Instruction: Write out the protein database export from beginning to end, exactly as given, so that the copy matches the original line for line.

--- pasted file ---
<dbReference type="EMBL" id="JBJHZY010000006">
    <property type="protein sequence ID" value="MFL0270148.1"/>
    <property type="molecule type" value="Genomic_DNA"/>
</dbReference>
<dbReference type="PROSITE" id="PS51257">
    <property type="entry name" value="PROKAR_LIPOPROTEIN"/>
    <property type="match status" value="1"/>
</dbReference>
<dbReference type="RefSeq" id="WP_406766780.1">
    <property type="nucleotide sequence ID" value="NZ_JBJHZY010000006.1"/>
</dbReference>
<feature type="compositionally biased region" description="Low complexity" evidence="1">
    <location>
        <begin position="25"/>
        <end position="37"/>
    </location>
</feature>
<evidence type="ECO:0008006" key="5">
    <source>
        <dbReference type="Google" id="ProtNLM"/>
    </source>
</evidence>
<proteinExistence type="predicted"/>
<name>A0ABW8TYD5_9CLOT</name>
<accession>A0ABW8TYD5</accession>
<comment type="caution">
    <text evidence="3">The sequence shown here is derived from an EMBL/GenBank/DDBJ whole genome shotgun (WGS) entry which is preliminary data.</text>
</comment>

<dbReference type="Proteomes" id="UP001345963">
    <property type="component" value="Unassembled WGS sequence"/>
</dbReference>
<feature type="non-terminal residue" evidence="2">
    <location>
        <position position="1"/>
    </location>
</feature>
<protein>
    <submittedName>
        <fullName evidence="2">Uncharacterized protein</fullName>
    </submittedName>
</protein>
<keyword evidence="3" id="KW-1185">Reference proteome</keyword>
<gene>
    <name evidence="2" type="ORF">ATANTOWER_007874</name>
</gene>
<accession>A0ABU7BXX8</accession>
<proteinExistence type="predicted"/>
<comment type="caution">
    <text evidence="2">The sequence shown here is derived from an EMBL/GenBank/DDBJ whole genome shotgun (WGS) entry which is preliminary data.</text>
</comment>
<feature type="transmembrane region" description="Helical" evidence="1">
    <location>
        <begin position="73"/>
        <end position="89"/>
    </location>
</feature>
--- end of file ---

<dbReference type="EMBL" id="JBJHZY010000006">
    <property type="protein sequence ID" value="MFL0270148.1"/>
    <property type="molecule type" value="Genomic_DNA"/>
</dbReference>
<dbReference type="PROSITE" id="PS51257">
    <property type="entry name" value="PROKAR_LIPOPROTEIN"/>
    <property type="match status" value="1"/>
</dbReference>
<dbReference type="RefSeq" id="WP_406766780.1">
    <property type="nucleotide sequence ID" value="NZ_JBJHZY010000006.1"/>
</dbReference>
<feature type="compositionally biased region" description="Low complexity" evidence="1">
    <location>
        <begin position="25"/>
        <end position="37"/>
    </location>
</feature>
<evidence type="ECO:0008006" key="5">
    <source>
        <dbReference type="Google" id="ProtNLM"/>
    </source>
</evidence>
<proteinExistence type="predicted"/>
<name>A0ABW8TYD5_9CLOT</name>
<accession>A0ABW8TYD5</accession>
<comment type="caution">
    <text evidence="3">The sequence shown here is derived from an EMBL/GenBank/DDBJ whole genome shotgun (WGS) entry which is preliminary data.</text>
</comment>

<dbReference type="Proteomes" id="UP001345963">
    <property type="component" value="Unassembled WGS sequence"/>
</dbReference>
<feature type="non-terminal residue" evidence="2">
    <location>
        <position position="1"/>
    </location>
</feature>
<protein>
    <submittedName>
        <fullName evidence="2">Uncharacterized protein</fullName>
    </submittedName>
</protein>
<keyword evidence="3" id="KW-1185">Reference proteome</keyword>
<gene>
    <name evidence="2" type="ORF">ATANTOWER_007874</name>
</gene>
<accession>A0ABU7BXX8</accession>
<proteinExistence type="predicted"/>
<comment type="caution">
    <text evidence="2">The sequence shown here is derived from an EMBL/GenBank/DDBJ whole genome shotgun (WGS) entry which is preliminary data.</text>
</comment>
<feature type="transmembrane region" description="Helical" evidence="1">
    <location>
        <begin position="73"/>
        <end position="89"/>
    </location>
</feature>